Postdrome: This is the final phase of the migraine. During this phase one might feel fatigued, though some people feel euphoric.
Red flags that the patient may be having underlying serious disorder not migraine
- Onset of headaches >50 years
- Thunderclap headache - subarachnoid haemorrhage
- Neurological symptoms or signs
- Immunosuppression or malignancy
- Red eye and haloes around lights - acute angle closure glaucoma
- Worsening symptoms
- Symptoms of temporal arteritis
These patients require CT scan / MRI or CSF examination. Most Migraine patients do not need these tests.
Diagnosis of Migraine: Usually migraines go undiagnosed and thus are untreated. In case you experience the symptoms regularly then talk to the doctor, who evaluates the symptoms and can start a treatment. You can also be referred to a neurologist who is trained to treat the migraines and other conditions. During the appointment the neurologist usually asks about the family history of headaches and migraines along with your symptoms and medical history.
The doctor might advise for some tests like:
- Blood Tests: These reveal problems with the blood vessel like an infection in the spinal cord and brain.
- CT scan: Used to diagnose the infections, tumors, brain damage, and bleeding that cause the migraines.
- MRI: This helps to diagnose the tumors bleeding infections, neurological conditions, and strokes.
- Lumbar Puncture: For analyzing infections and neurological damages. In lumbar puncture a thin needle is inserted between the two vertebrae to remove a sample of the cerebrospinal fluid for analysis.
Migraine treatments can help stop symptoms and prevent future attacks.
Many medications have been designed to treat migraines. Some drugs often used to treat other conditions also may help relieve or prevent migraines. Medications used to combat migraines fall into two broad categories:
- Pain-relieving medications. Also known as acute or abortive treatment, these types of drugs are taken during migraine attacks and are designed to stop symptoms.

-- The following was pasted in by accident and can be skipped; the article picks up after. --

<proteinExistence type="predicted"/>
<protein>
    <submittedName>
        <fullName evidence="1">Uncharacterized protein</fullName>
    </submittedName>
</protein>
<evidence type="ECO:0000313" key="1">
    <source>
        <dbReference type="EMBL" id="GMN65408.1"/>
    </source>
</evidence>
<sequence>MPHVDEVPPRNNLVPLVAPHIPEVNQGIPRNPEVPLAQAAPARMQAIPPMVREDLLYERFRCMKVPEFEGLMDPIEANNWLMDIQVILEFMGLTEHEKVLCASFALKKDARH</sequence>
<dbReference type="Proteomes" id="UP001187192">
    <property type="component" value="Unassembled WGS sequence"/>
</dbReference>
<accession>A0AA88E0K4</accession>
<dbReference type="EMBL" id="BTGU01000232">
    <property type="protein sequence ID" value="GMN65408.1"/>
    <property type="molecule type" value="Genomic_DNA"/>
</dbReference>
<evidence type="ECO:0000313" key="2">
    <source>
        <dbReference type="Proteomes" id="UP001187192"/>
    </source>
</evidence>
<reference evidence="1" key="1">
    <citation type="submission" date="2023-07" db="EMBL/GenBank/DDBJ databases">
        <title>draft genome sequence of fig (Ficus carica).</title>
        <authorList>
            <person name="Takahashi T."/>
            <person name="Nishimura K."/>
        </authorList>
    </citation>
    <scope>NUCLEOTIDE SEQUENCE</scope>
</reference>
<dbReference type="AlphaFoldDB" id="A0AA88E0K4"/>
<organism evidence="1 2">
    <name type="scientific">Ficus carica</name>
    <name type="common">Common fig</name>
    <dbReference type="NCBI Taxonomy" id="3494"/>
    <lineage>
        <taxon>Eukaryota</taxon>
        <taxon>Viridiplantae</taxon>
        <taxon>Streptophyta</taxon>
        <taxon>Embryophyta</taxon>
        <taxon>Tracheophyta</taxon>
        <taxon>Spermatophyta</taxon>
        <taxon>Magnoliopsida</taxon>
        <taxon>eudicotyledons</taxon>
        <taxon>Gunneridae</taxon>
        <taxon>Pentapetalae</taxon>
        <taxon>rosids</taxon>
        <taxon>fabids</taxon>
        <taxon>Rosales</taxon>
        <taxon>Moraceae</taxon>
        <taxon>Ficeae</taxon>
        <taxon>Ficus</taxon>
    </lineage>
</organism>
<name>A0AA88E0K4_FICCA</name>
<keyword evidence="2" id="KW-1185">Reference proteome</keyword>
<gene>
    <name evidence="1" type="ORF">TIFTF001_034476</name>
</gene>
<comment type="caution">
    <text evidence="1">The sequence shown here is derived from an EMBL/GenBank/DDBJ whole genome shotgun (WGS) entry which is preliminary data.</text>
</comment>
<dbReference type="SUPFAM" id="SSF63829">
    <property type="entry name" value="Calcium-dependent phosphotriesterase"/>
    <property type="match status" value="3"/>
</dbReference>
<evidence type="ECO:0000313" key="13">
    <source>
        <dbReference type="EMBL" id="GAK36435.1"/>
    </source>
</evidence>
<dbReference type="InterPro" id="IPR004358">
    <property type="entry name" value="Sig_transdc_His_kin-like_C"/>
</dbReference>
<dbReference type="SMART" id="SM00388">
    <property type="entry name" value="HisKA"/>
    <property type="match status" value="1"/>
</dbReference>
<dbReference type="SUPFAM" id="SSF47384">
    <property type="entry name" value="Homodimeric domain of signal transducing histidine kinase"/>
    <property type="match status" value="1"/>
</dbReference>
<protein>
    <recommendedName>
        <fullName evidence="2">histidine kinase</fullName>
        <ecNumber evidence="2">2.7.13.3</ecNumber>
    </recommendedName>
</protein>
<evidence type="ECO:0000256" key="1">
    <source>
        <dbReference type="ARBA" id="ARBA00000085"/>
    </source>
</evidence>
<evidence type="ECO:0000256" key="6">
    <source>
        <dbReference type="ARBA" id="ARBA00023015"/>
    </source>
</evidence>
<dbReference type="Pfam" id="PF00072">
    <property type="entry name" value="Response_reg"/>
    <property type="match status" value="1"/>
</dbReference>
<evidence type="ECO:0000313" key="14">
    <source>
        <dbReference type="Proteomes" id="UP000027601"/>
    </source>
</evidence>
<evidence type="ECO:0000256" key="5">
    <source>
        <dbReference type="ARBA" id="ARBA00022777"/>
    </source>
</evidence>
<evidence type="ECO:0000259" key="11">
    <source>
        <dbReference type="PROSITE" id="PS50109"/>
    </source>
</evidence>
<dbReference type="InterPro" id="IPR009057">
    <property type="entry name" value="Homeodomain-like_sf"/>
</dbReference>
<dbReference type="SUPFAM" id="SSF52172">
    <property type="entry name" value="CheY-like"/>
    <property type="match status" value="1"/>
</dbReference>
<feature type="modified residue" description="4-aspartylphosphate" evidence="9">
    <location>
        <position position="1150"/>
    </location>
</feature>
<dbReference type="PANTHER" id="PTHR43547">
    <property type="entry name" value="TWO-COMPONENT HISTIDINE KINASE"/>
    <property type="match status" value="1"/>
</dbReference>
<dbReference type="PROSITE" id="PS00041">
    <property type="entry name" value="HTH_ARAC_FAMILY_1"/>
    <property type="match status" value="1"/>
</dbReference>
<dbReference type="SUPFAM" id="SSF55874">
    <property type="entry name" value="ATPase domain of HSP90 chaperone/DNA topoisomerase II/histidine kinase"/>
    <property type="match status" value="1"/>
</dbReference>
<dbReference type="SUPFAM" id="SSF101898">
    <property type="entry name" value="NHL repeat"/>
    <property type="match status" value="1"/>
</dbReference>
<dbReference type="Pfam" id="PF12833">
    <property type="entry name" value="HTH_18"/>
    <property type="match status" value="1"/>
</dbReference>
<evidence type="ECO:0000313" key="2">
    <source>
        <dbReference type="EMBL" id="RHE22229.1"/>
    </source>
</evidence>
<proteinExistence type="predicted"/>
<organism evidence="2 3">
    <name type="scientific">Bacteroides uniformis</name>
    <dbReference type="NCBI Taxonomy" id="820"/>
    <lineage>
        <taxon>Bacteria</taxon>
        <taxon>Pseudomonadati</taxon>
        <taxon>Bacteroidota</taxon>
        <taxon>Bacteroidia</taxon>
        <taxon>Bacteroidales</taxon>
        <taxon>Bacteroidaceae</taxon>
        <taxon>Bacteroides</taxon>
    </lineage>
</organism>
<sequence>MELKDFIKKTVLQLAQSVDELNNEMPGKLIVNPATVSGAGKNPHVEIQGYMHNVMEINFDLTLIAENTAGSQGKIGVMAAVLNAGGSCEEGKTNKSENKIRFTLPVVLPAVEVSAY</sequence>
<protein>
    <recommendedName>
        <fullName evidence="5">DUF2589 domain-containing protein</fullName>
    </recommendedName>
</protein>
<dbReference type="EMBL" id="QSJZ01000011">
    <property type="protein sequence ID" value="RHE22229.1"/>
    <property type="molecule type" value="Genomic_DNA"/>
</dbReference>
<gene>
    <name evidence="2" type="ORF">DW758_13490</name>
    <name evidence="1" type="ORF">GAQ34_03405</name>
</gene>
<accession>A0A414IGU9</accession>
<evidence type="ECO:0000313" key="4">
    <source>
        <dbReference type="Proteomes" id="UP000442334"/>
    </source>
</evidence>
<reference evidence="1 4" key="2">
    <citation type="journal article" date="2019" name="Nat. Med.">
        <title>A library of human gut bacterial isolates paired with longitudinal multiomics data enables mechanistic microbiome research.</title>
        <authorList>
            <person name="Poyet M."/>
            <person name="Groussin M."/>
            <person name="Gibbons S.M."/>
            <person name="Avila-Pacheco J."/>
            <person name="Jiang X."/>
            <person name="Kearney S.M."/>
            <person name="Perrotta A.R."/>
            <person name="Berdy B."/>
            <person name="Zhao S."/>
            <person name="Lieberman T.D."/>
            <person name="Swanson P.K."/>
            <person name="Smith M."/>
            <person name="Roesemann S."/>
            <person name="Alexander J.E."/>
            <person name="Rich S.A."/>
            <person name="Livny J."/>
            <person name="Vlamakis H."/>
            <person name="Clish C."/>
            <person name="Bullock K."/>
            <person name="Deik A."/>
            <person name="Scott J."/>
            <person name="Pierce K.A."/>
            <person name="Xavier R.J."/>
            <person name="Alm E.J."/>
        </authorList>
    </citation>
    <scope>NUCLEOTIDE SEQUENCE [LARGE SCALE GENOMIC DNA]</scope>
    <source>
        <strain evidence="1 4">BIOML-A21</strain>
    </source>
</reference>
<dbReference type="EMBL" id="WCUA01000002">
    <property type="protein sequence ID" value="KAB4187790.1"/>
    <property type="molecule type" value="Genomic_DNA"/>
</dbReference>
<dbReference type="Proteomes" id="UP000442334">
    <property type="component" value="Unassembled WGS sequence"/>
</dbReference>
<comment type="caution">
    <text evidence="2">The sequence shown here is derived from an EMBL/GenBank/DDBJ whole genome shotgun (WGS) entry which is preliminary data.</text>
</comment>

- Preventive medications. These types of drugs are taken regularly, often on a daily basis, to reduce the severity or frequency of migraines.
Your treatment strategy depends on the frequency and severity of your headaches, the degree of disability your headaches cause, and your other medical conditions.
Some medications aren't recommended if you're pregnant or breast-feeding. Some medications aren't given to children. Your doctor can help find the right medication for you.
Antibiotics are something which have changed are lives for eternity as well as for the better, to say the very least. With each day that passes, there are greater strides of advancement which are made in the field. Of late, it is said that antibiotics also have the potential to stop new cells in the brain from growing, which is quite a risk when it comes to their usage among people are sick.
Research has found that if the brain of the person under treatment is subject to sustained use of antibiotics, it is true that the brain can lose its functionality for a quicker time than what one would consider to be normal. So it can be said, this usually is not the advisable way to go.
Like most testing practices when it comes to medication, antibiotics which were tested on the brains of the subjects i.e. those of mice had an effect of mitigating their high-level memory. How this happened to be is rather interesting, to say the very least.
How dangerous can antibiotics be?